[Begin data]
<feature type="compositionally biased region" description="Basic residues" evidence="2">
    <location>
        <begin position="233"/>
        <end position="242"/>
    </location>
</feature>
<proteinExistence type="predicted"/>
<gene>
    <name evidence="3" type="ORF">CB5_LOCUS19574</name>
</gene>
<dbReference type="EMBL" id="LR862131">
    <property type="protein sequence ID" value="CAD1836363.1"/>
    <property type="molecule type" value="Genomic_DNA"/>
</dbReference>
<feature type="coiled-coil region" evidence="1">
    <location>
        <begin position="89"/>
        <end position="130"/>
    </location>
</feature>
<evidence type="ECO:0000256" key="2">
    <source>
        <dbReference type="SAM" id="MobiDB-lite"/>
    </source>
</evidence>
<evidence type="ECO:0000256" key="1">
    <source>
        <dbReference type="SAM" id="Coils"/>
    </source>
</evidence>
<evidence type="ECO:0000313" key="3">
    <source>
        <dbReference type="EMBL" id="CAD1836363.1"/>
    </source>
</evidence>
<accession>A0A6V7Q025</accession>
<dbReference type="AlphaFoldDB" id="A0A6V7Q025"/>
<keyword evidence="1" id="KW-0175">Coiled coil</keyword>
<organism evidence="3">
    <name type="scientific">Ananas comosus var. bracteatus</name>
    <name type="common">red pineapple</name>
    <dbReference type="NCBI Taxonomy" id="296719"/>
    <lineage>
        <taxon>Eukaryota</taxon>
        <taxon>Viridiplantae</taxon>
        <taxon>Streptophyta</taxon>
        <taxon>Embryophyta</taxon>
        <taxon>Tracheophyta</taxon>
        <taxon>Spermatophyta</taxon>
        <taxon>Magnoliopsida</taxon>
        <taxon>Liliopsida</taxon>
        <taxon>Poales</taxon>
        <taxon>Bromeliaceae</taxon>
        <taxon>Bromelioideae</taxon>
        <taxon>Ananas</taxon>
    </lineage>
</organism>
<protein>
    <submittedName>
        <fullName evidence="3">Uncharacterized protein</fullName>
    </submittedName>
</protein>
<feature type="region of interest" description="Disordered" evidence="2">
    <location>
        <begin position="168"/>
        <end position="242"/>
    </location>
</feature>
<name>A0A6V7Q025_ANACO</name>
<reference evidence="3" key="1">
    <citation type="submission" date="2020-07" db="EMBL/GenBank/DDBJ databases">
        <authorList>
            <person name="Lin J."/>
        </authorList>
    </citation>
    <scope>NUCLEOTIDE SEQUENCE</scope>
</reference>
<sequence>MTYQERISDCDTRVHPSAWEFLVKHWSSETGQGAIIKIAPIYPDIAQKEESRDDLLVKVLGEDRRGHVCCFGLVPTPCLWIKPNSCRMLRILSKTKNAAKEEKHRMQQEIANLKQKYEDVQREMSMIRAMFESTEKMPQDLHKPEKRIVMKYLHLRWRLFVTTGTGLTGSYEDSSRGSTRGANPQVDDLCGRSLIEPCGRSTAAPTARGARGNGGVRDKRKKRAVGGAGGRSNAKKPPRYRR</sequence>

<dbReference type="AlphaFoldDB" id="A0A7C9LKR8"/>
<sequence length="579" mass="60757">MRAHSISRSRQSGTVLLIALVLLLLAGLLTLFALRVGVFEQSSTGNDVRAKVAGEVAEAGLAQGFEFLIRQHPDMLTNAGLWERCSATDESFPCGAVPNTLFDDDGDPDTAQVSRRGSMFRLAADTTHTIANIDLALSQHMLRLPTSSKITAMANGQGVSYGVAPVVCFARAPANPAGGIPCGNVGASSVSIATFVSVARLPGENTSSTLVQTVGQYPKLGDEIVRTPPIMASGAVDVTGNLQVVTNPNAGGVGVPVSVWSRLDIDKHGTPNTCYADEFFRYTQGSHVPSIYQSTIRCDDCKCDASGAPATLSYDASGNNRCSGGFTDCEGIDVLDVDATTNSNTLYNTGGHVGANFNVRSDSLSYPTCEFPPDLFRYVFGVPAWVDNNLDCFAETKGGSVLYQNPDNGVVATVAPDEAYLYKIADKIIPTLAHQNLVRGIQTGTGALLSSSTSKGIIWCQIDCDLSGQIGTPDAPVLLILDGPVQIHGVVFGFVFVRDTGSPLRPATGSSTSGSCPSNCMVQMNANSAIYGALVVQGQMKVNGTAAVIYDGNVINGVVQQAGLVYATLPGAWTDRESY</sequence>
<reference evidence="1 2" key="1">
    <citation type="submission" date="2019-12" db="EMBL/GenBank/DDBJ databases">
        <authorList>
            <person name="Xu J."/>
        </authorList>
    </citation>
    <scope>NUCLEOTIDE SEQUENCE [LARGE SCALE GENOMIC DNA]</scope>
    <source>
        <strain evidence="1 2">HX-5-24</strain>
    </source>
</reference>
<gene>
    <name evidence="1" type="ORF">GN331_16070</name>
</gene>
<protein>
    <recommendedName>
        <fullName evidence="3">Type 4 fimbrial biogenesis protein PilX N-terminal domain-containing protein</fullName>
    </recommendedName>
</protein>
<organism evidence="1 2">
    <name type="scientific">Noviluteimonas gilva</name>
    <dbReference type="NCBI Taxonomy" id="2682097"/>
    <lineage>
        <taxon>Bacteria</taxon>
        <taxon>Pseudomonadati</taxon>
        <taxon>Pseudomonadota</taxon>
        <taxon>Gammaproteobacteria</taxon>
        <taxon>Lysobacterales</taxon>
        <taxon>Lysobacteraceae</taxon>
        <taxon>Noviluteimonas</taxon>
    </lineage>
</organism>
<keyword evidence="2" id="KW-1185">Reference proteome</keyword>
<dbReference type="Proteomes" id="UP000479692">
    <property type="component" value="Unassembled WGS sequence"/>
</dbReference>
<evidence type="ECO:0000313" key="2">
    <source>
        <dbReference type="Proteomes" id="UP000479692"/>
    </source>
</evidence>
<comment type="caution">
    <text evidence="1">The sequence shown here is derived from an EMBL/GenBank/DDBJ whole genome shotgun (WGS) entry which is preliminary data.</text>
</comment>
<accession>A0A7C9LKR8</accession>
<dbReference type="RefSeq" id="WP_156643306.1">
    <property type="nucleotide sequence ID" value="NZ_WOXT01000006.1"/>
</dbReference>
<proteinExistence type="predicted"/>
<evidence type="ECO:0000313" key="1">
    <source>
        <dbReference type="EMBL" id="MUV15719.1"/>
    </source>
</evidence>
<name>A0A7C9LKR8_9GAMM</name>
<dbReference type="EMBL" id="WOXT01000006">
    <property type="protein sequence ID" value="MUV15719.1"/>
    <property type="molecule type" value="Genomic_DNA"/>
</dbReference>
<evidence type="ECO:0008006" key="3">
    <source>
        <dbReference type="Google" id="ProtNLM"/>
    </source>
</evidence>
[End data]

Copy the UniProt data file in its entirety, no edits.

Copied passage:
<feature type="compositionally biased region" description="Basic residues" evidence="2">
    <location>
        <begin position="233"/>
        <end position="242"/>
    </location>
</feature>
<proteinExistence type="predicted"/>
<gene>
    <name evidence="3" type="ORF">CB5_LOCUS19574</name>
</gene>
<dbReference type="EMBL" id="LR862131">
    <property type="protein sequence ID" value="CAD1836363.1"/>
    <property type="molecule type" value="Genomic_DNA"/>
</dbReference>
<feature type="coiled-coil region" evidence="1">
    <location>
        <begin position="89"/>
        <end position="130"/>
    </location>
</feature>
<evidence type="ECO:0000256" key="2">
    <source>
        <dbReference type="SAM" id="MobiDB-lite"/>
    </source>
</evidence>
<evidence type="ECO:0000256" key="1">
    <source>
        <dbReference type="SAM" id="Coils"/>
    </source>
</evidence>
<evidence type="ECO:0000313" key="3">
    <source>
        <dbReference type="EMBL" id="CAD1836363.1"/>
    </source>
</evidence>
<accession>A0A6V7Q025</accession>
<dbReference type="AlphaFoldDB" id="A0A6V7Q025"/>
<keyword evidence="1" id="KW-0175">Coiled coil</keyword>
<organism evidence="3">
    <name type="scientific">Ananas comosus var. bracteatus</name>
    <name type="common">red pineapple</name>
    <dbReference type="NCBI Taxonomy" id="296719"/>
    <lineage>
        <taxon>Eukaryota</taxon>
        <taxon>Viridiplantae</taxon>
        <taxon>Streptophyta</taxon>
        <taxon>Embryophyta</taxon>
        <taxon>Tracheophyta</taxon>
        <taxon>Spermatophyta</taxon>
        <taxon>Magnoliopsida</taxon>
        <taxon>Liliopsida</taxon>
        <taxon>Poales</taxon>
        <taxon>Bromeliaceae</taxon>
        <taxon>Bromelioideae</taxon>
        <taxon>Ananas</taxon>
    </lineage>
</organism>
<protein>
    <submittedName>
        <fullName evidence="3">Uncharacterized protein</fullName>
    </submittedName>
</protein>
<feature type="region of interest" description="Disordered" evidence="2">
    <location>
        <begin position="168"/>
        <end position="242"/>
    </location>
</feature>
<name>A0A6V7Q025_ANACO</name>
<reference evidence="3" key="1">
    <citation type="submission" date="2020-07" db="EMBL/GenBank/DDBJ databases">
        <authorList>
            <person name="Lin J."/>
        </authorList>
    </citation>
    <scope>NUCLEOTIDE SEQUENCE</scope>
</reference>
<sequence>MTYQERISDCDTRVHPSAWEFLVKHWSSETGQGAIIKIAPIYPDIAQKEESRDDLLVKVLGEDRRGHVCCFGLVPTPCLWIKPNSCRMLRILSKTKNAAKEEKHRMQQEIANLKQKYEDVQREMSMIRAMFESTEKMPQDLHKPEKRIVMKYLHLRWRLFVTTGTGLTGSYEDSSRGSTRGANPQVDDLCGRSLIEPCGRSTAAPTARGARGNGGVRDKRKKRAVGGAGGRSNAKKPPRYRR</sequence>

<dbReference type="AlphaFoldDB" id="A0A7C9LKR8"/>
<sequence length="579" mass="60757">MRAHSISRSRQSGTVLLIALVLLLLAGLLTLFALRVGVFEQSSTGNDVRAKVAGEVAEAGLAQGFEFLIRQHPDMLTNAGLWERCSATDESFPCGAVPNTLFDDDGDPDTAQVSRRGSMFRLAADTTHTIANIDLALSQHMLRLPTSSKITAMANGQGVSYGVAPVVCFARAPANPAGGIPCGNVGASSVSIATFVSVARLPGENTSSTLVQTVGQYPKLGDEIVRTPPIMASGAVDVTGNLQVVTNPNAGGVGVPVSVWSRLDIDKHGTPNTCYADEFFRYTQGSHVPSIYQSTIRCDDCKCDASGAPATLSYDASGNNRCSGGFTDCEGIDVLDVDATTNSNTLYNTGGHVGANFNVRSDSLSYPTCEFPPDLFRYVFGVPAWVDNNLDCFAETKGGSVLYQNPDNGVVATVAPDEAYLYKIADKIIPTLAHQNLVRGIQTGTGALLSSSTSKGIIWCQIDCDLSGQIGTPDAPVLLILDGPVQIHGVVFGFVFVRDTGSPLRPATGSSTSGSCPSNCMVQMNANSAIYGALVVQGQMKVNGTAAVIYDGNVINGVVQQAGLVYATLPGAWTDRESY</sequence>
<reference evidence="1 2" key="1">
    <citation type="submission" date="2019-12" db="EMBL/GenBank/DDBJ databases">
        <authorList>
            <person name="Xu J."/>
        </authorList>
    </citation>
    <scope>NUCLEOTIDE SEQUENCE [LARGE SCALE GENOMIC DNA]</scope>
    <source>
        <strain evidence="1 2">HX-5-24</strain>
    </source>
</reference>
<gene>
    <name evidence="1" type="ORF">GN331_16070</name>
</gene>
<protein>
    <recommendedName>
        <fullName evidence="3">Type 4 fimbrial biogenesis protein PilX N-terminal domain-containing protein</fullName>
    </recommendedName>
</protein>
<organism evidence="1 2">
    <name type="scientific">Noviluteimonas gilva</name>
    <dbReference type="NCBI Taxonomy" id="2682097"/>
    <lineage>
        <taxon>Bacteria</taxon>
        <taxon>Pseudomonadati</taxon>
        <taxon>Pseudomonadota</taxon>
        <taxon>Gammaproteobacteria</taxon>
        <taxon>Lysobacterales</taxon>
        <taxon>Lysobacteraceae</taxon>
        <taxon>Noviluteimonas</taxon>
    </lineage>
</organism>
<keyword evidence="2" id="KW-1185">Reference proteome</keyword>
<dbReference type="Proteomes" id="UP000479692">
    <property type="component" value="Unassembled WGS sequence"/>
</dbReference>
<evidence type="ECO:0000313" key="2">
    <source>
        <dbReference type="Proteomes" id="UP000479692"/>
    </source>
</evidence>
<comment type="caution">
    <text evidence="1">The sequence shown here is derived from an EMBL/GenBank/DDBJ whole genome shotgun (WGS) entry which is preliminary data.</text>
</comment>
<accession>A0A7C9LKR8</accession>
<dbReference type="RefSeq" id="WP_156643306.1">
    <property type="nucleotide sequence ID" value="NZ_WOXT01000006.1"/>
</dbReference>
<proteinExistence type="predicted"/>
<evidence type="ECO:0000313" key="1">
    <source>
        <dbReference type="EMBL" id="MUV15719.1"/>
    </source>
</evidence>
<name>A0A7C9LKR8_9GAMM</name>
<dbReference type="EMBL" id="WOXT01000006">
    <property type="protein sequence ID" value="MUV15719.1"/>
    <property type="molecule type" value="Genomic_DNA"/>
</dbReference>
<evidence type="ECO:0008006" key="3">
    <source>
        <dbReference type="Google" id="ProtNLM"/>
    </source>
</evidence>